New clues to cause of mac­u­lar de­gen­er­a­tion

Nu­tri­tional stud­ies point to new pre­ven­tion and treat­ment strate­gies

The Covington News - - Health & Wellness -

Age- Re­lated Mac­u­lar De­gen­er­a­tion is a lead­ing cause of vi­sion loss in the United States, but dis­cov­er­ies about the roles played by nu­tri­tion, ge­netic fac­tors and im­mune re­sponse are pro­vid­ing clues to new pre­ven­tion and treat­ment mea­sures.

AMD can de­stroy the de­tailed, cen­tral vi­sion we need to read, drive, rec­og­nize faces, and en­joy daily life.

March is AMD Aware­ness Month, and Pre­mier Oph­thal­mol­ogy en­cour­ages Ge­or­gians to know their risks for AMD. “ We have a greater un­der­stand­ing of AMD than ever be­fore,” says Dr. Jef­feries. “ We are see­ing ex­cit­ing clin­i­cal and re­search ad­vances, but catch­ing AMD early still of­fers the best chance of pre­serv­ing vi­sion. Peo­ple need to know their risks so that they can save their sight.”

As part of the EyeS­mart cam­paign, the Amer­i­can Academy of Oph­thal­mol­ogy and Eye­Care Amer­ica, a pub­lic ser­vice pro­gram of the Foun­da­tion of the Academy, rec­om­mend that adults with no signs or risk fac­tors for eye dis­ease get a base­line eye dis­ease screen­ing at age 40— the time when early signs of dis­ease and changes in vi­sion may start to oc­cur. Based on the re­sults of the ini­tial screen­ing, an oph­thal­mol­o­gist will pre­scribe the nec­es­sary in­ter­vals for fol­low- up ex­ams.

For in­di­vid­u­als at any age with symp­toms of or at risk for eye dis­ease, such as those with a fam­ily his­tory of eye dis­ease, the Academy rec­om­mends that in­di­vid­u­als see their oph­thal­mol­o­gist to de­ter­mine how fre­quently their eyes should be ex­am­ined. One of the best ways to re­duce AMD risk is to quit smok­ing, as smok­ers have twice the risk of non­smok­ers.

New clues

Cer­tain nu­tri­ent sup­ple­ments are now known to be pro­tec­tive: the first AgeRe­lated Eye Dis­ease Study ( AREDS 1) of 4,000 peo­ple with AMD found that the pro­gres­sion to ad­vanced dis­ease among peo­ple at high risk de­clined by 25 per­cent when the sub­jects were given a high- dose com­bi­na­tion of an­tiox­i­dants and zinc. Eye MDs rec­om­mend this sup­ple­ment for­mula to their AMD pa­tients when ap­pro­pri­ate.

Th­ese nu­tri­ents may strengthen the abil­ity of a layer of cells in the eye’s retina to with­stand ox­ida­tive stress, a prob­a­ble fac­tor in AMD de­vel­op­ment. In the sec­ond AREDS study now un­der­way, re­searchers are as­sess­ing lutein, zeax­an­thin, and omega- 3 fatty acids, as­so­ci­ated in some large stud­ies with re­duced risk of de­vel­op­ing AMD.

Both AREDS projects were spon­sored by the Na­tional In­sti­tutes of Health. Eat­ing fruits and deeply col­ored veg­eta­bles such as red pep­pers and spinach — food sources of an­tiox­i­dants — pro­vides many health ben­e­fits, and one is likely to be pro­tec­tion against AMD.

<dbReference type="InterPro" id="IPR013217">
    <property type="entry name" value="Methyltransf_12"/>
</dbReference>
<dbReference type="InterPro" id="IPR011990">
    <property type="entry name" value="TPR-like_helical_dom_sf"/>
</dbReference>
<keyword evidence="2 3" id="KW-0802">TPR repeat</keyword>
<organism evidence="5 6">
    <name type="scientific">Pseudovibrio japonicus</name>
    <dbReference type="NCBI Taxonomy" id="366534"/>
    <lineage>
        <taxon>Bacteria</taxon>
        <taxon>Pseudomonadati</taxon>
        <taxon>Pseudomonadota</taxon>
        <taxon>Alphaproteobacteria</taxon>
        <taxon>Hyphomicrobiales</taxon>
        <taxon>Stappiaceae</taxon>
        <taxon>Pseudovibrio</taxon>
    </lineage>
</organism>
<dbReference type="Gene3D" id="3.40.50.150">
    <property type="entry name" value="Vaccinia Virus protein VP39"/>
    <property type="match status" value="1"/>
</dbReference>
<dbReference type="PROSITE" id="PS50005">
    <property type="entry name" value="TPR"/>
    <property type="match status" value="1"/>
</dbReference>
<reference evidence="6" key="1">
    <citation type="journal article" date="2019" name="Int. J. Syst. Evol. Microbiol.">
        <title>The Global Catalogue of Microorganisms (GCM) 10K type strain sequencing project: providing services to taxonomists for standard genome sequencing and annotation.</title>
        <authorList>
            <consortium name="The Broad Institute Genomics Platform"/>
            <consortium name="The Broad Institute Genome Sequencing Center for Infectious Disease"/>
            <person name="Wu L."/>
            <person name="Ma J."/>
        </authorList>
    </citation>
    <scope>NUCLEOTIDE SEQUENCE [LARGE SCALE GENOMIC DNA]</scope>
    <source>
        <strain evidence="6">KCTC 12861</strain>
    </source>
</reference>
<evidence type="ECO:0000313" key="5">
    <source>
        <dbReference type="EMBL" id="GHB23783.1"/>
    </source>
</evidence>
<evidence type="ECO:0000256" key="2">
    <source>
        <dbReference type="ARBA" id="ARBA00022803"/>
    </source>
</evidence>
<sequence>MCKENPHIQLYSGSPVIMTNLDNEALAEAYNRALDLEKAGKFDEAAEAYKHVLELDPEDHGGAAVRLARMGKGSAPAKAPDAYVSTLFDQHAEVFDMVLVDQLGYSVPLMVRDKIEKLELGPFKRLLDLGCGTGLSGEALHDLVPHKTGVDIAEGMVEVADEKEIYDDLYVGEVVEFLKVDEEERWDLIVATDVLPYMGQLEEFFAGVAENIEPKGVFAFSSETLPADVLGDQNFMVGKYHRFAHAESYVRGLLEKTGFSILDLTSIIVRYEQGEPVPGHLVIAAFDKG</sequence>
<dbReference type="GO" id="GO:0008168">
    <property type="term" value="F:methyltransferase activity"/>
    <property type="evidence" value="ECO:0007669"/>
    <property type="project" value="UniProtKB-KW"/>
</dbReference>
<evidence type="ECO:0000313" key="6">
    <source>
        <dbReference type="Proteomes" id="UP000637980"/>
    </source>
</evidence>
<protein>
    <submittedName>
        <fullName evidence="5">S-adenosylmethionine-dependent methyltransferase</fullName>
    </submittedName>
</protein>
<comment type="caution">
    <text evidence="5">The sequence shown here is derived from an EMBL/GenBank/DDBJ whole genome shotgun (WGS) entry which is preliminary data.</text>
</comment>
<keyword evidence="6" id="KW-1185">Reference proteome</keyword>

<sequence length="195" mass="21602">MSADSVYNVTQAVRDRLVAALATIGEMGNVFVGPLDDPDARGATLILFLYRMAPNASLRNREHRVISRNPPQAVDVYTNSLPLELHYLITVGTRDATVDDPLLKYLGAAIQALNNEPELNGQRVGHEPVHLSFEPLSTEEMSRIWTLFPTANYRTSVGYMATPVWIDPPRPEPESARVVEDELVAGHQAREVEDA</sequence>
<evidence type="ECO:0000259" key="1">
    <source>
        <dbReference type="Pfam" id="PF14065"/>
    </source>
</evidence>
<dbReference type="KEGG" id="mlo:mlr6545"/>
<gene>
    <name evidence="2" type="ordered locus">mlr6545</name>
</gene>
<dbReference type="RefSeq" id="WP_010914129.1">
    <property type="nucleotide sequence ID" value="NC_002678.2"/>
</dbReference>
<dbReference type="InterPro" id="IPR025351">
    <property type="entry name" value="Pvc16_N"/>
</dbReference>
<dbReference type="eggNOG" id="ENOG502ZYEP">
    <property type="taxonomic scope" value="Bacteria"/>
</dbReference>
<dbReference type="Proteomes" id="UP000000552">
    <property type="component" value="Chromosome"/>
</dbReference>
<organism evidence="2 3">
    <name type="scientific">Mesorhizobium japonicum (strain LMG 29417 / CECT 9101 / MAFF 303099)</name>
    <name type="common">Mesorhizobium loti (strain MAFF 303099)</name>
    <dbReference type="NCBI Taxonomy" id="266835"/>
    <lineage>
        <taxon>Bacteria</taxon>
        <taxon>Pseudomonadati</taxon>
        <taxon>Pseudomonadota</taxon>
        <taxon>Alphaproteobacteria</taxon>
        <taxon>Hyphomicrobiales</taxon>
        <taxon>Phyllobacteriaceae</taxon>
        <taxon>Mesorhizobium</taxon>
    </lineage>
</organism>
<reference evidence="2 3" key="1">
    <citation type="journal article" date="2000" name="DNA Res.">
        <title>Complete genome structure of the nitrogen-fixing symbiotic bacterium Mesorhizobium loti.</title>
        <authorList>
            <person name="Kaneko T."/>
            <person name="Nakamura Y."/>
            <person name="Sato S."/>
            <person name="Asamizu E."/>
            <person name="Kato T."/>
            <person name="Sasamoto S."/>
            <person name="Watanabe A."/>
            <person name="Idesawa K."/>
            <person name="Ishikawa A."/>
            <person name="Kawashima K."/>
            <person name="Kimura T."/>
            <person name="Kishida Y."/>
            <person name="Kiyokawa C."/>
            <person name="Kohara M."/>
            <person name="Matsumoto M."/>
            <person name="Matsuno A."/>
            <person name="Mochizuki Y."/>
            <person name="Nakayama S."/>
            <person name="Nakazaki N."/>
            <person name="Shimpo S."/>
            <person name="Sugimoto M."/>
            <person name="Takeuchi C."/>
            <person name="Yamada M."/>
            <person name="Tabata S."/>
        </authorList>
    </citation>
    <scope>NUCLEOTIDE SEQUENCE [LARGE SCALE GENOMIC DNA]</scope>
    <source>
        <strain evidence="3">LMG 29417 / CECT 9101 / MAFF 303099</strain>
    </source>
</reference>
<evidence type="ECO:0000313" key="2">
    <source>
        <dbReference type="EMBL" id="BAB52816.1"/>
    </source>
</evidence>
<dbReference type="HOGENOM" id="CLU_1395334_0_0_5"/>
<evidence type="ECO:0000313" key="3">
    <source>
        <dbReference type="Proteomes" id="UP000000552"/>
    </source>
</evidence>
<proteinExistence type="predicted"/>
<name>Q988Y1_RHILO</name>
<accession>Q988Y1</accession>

About AMD

The dis­ease takes two forms, termed “ dry” and “ wet.” In the early “ dry” stage, drusen, yel­low de­posits, de­velop un­der the retina, but most peo­ple do not have a change in vi­sion. Pa­tients with more and larger drusen, and more pig­ment changes in the cen­tral retina, or mac­ula, are con­sid­ered to have in­ter­me­di­ate AMD and are at higher risk for both ad­vanced “ dry” and “ wet” AMD.

The ma­jor­ity of those with in­ter­me­di­ate AMD do not progress to the ad­vanced stage but should be care­fully fol­lowed by an Eye MD to in­sure timely treat­ment if needed.

Ad­vanced AMD can oc­cur in the “ dry” or the “ wet” form. Once the “ dry” form reaches the ad­vanced stage, with blind spots in the cen­tral vis­ual field, no med­i­cal or sur­gi­cal treat­ment is avail­able, al­though pa­tients can be pro­vided with lowvi­sion tech­nolo­gies, in­clud­ing im­proved light­ing and mag­ni­fi­ca­tion, to main­tain their qual­ity of life.

In the “ wet” form, ab­nor­mal new blood ves­sels de­velop un­der the retina that bleed or leak fluid and form scars, caus­ing cen­tral vi­sion loss. Only about 10 per­cent of the 10 to 15 mil­lion Amer­i­cans with AMD have the “ wet” form, but un­til two years ago it was re­spon­si­ble for most of the se­vere vi­sion loss.

New, highly ef­fec­tive treat­ments such as the in­jectable med­i­ca­tions ranibizumab and be­va­cizumab are dra­mat­i­cally re­duc­ing dam­age from “ wet” AMD: vi­sion sta­bi­lizes in over 90 per­cent of pa­tients and ac­tu­ally im­proves in more than 30 per­cent.

For more in­for­ma­tion about AMD and other eye dis­eases, visit www. geteyesmart. org.

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